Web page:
In chapter 1 of Hans Jonas' "Imperative of Responsibility", the altered nature of human action is examined. Given its technological enhancement and the increasing time frame and scope of its repercussions on both humanity and our planet, the question arises whether traditional ethical principles can provide sufficient guidance for such altered actions. Jonas answers in the negative, giving rise to the discussion of a precautionary principle. This principle will look beyond what Jonas labels a neighborhood ethics and in recognition of the high stakes involved will adopt a preservative and conservation stance. This lecture will examine the grounds of such an ethical principle as well as the obstacles, both political and ethical, to its adoption.
The pseudonymous writer of Kierkegaard’s Fear and Trembling, Johannes de Silentio, is annihilated, horrified, appalled, amazed, and frightened in his attempt to encounter and to understand Abraham’s life—Abraham’s attitude towards existence as a whole. And yet, from Johannes de Silentio we get no song of sorrow or lament, no weeping, no poetic screams, no hymn of praise, not even an account—he offers only absolute silence…so he claims. But what is the silence he offers? What sort of silence emerges in horror and annihilation but embodies no understanding and emits no account? In this lecture, I will explore the idea that Johannes’ noisy silence is an authentic response to Abraham’s attitude towards existence as a whole---his being in the world as, primarily, a laugher. For Johannes, what distinguishes Abraham as a knight of faith, a life to be approached simply with “religious horror”, is not his renouncing of Isaac, the object more beloved by Abraham than any other, but his receiving Isaac back. What does Abraham receive back? Laughter. The Hebrew word Isaac means laughter and so, that which Abraham receives back, that which distinguishes him among human lives, that which characterizes his being in the world, and that which is the terminal gesture of his “emptying the deep sadness of existence in infinite resignation” is laughter. In an effort, then, to understand Johannes’ silence, the starting point—and bulk of my lecture—will be an exploration of Abraham’s laughter and an attempt to encounter Abraham as the knight of laughter.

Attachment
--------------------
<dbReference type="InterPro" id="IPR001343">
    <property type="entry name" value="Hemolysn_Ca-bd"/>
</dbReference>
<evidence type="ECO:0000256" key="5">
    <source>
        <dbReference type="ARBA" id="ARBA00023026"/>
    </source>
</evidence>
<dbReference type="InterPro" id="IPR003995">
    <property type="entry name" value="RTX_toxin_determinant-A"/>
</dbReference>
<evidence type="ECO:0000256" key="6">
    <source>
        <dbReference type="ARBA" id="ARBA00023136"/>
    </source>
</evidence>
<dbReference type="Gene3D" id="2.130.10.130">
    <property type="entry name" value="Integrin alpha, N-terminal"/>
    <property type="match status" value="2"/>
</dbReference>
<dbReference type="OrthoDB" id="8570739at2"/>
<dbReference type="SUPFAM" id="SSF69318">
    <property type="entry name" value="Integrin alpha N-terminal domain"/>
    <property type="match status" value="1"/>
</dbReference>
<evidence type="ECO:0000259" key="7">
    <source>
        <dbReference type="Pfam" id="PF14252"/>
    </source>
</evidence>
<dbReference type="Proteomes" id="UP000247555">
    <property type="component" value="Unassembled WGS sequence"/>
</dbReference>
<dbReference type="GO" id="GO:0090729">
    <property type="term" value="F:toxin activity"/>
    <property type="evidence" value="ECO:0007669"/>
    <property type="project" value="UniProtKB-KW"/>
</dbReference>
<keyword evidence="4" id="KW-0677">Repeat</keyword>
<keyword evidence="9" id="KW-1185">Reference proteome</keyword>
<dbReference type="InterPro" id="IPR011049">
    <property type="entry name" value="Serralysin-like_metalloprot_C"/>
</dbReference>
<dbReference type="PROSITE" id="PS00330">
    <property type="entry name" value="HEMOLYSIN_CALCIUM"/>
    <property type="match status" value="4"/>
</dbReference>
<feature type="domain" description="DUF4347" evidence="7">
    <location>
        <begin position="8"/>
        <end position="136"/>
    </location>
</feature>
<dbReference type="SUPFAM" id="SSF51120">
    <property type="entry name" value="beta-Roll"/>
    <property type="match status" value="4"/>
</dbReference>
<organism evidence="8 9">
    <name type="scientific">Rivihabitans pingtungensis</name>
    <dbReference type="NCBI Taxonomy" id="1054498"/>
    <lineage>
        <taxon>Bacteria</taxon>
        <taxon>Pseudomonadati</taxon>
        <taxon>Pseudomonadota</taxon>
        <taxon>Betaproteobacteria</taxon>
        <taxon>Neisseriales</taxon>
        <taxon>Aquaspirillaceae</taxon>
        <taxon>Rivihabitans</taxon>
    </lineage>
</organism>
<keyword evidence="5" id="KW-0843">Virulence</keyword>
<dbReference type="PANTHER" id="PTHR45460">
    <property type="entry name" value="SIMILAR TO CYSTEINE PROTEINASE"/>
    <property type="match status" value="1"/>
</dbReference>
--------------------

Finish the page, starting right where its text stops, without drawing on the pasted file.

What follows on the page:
Annual Rohrbach Lecture
This lecture will be an exploration of the role Chinese poetry has played as a powerful form of social discourse for thousands of years in China, and what we might learn from it today.
I am fascinated with the portrayal in narrative of the composition, performance and reception of poetry in pre-modern China as a way of enriching our understanding of how poetic practice was envisioned in the Chinese tradition. In my research, I range from the pre-Qin through the Tang dynasties and I am currently working on a multi-year project on the poetry and life of a Tang poet named Meng Jiao 孟郊 (751-814), which will result in a website devoted to his work. I also enjoy translation and have published a new edition of Shen Fu’s 沈復 (b. 1763) Six Records of a Life Adrift 浮生六記 (2011). I am currently working on a combined translation project of the two most important Tang dynasty collections of anecdotes on poetry: Friendly Conversations at Misty Brook 雲谿友議, compiled by Fan Shu 范攄 (fl. 877); and Storied Poems 本事詩, compiled by Meng Qi 孟啟 (fl. 841-886). These bilingual translations have been commissioned by De Gruyter to be part of their forthcoming twenty-volume Library of Chinese Humanities. I teach classical Chinese language, and literature survey courses from the pre-Qin through the Qing eras at the undergraduate level, and more specialized courses in pre-Tang and Tang literature at the graduate level.